To develop the scenario, Smith began by writing any and all stories about his brothers on cue cards that he tacked up on a wall. Collectively, that would have meant a six-hour show. Then came the whittling down, the picking and choosing. “We now had a three-hour version that we took to people we trusted,” says Cushman, “and from their responses, came the final stage show.” As a corollary, the audience also learns something about the piano and the art of piano tuning.

In performance, mirrors on the piano (courtesy of designer Nick Blais), gave audiences a picture of Smith’s face, because, obviously, to tune the piano, he had to show his back. The men describe Lessons in Temperament as a theatre piece with little artifice and barely any theatrical elements.

Smith learned the art of piano tuning to earn extra money during lean times as a musician. “It does beat being a waiter,” he says. In fact, Smith has to restrict his piano tuning commitments. He is so much in demand that piano tuning could become a full-time career. He now tunes pianos only for friends and churches.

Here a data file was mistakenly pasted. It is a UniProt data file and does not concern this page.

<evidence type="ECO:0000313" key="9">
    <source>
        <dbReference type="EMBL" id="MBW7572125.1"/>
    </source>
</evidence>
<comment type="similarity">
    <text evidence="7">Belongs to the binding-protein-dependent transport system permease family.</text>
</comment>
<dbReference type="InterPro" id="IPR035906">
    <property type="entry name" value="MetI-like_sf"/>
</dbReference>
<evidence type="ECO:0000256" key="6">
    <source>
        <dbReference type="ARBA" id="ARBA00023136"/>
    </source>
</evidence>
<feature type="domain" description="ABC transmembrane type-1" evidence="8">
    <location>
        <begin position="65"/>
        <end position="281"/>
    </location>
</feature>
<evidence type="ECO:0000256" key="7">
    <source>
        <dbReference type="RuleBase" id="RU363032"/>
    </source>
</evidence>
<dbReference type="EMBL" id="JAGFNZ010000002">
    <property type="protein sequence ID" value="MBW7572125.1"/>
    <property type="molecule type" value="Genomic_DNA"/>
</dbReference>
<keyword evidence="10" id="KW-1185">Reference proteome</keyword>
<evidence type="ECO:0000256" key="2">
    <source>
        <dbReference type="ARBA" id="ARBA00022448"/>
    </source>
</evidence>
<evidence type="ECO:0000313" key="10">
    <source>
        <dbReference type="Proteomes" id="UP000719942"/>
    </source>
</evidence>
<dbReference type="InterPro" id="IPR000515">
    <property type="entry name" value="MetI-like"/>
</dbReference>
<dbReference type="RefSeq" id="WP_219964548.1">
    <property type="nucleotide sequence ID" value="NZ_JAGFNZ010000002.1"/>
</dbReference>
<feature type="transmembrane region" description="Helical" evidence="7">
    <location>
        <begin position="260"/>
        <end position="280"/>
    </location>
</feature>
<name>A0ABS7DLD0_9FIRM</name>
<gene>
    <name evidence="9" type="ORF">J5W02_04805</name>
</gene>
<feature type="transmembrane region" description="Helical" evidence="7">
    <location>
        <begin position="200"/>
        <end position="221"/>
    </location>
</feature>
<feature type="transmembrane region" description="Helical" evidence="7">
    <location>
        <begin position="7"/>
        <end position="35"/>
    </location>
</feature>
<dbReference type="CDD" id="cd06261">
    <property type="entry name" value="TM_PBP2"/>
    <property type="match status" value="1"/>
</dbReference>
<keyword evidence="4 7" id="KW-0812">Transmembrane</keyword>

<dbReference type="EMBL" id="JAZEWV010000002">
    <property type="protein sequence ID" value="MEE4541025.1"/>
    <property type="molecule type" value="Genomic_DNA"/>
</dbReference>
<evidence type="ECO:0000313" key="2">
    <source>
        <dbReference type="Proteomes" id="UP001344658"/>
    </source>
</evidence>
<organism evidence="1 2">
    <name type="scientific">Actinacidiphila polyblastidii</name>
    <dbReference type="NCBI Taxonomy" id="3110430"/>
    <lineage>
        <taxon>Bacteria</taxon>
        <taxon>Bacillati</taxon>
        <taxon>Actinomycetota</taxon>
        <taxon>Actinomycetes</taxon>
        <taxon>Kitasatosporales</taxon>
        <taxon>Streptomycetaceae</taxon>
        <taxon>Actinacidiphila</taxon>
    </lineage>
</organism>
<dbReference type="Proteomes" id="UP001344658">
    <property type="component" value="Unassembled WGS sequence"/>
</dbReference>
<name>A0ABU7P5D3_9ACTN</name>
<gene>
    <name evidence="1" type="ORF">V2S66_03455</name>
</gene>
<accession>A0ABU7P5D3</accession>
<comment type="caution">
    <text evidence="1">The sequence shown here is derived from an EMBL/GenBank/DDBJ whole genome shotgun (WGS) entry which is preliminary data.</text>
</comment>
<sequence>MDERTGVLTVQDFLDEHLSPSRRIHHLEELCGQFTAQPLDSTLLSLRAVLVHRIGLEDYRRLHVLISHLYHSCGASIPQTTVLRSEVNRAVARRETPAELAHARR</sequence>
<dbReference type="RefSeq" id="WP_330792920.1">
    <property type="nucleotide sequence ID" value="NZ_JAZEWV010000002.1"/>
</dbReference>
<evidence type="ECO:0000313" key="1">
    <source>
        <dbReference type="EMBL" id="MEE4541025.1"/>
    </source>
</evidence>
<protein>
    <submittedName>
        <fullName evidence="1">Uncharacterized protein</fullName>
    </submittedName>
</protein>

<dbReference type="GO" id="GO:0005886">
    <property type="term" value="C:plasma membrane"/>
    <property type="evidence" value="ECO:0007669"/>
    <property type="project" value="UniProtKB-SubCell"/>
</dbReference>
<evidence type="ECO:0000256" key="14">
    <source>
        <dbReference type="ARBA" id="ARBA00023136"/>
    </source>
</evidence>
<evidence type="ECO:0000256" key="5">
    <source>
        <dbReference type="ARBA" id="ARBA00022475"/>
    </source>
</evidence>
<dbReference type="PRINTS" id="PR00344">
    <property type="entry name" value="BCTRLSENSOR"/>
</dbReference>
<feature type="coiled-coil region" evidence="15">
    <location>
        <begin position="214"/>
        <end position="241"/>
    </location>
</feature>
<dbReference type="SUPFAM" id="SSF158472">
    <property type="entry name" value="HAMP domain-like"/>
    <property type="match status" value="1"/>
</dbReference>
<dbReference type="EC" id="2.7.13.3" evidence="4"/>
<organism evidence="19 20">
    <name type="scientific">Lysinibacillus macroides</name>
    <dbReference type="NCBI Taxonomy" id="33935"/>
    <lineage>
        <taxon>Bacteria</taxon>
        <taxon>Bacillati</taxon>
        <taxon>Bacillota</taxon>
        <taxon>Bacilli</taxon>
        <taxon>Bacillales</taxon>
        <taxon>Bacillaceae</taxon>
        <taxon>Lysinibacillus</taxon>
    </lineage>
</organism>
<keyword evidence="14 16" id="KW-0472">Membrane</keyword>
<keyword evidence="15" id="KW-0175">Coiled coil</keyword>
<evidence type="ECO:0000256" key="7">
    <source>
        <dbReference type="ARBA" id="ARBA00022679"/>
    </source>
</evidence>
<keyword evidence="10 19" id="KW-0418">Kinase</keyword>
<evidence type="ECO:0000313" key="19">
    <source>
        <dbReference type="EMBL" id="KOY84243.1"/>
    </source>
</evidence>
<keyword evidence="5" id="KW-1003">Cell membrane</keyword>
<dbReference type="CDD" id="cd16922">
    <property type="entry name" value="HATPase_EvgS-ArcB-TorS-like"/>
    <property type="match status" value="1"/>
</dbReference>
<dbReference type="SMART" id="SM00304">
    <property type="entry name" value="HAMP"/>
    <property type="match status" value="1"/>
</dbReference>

The Film

The tag line for the film is “4 Brothers, 12 Theatres, 88 Keys, and the Search for Mental Harmony”.

The film of Lessons in Temperament was informed by the pandemic and the forces of isolation. Smith was gearing up for his job as assistant conductor at the Stratford Festival when COVID made him unemployed. “I needed to find a way to share my story when the whole world was in lockdown,” says Smith.

Cushman adds, “We had the image of an empty theatre, and that felt like a new metaphor for the show. There were all those shuttered theatres, and pianos that fell out of tune whether anyone was playing them or not.”

The first theatres they approached were those that had expressed interest in the live show — Soulpepper, the Rose Theatre in Brampton, and the Stratford Festival. From there, they radiated out to venues big and small. Every theatre they contacted was keen to get involved. “They weren’t hard conversations to have,” says Cushman.

The film was shot in 14 days over five months. It begins and ends in Smith’s apartment. In between, he tunes pianos in 12 different theatres. In some cases, there are several venues within the same theatre complex. For example, scenes were shot on the catwalk and in a dressing room at the Meridian Arts Centre, and in the lobby at both the Ed Mirvish Theatre and the Young Centre, the home of Soulpepper. They even shot outside at Harbourfront Centre’s Concert Stage.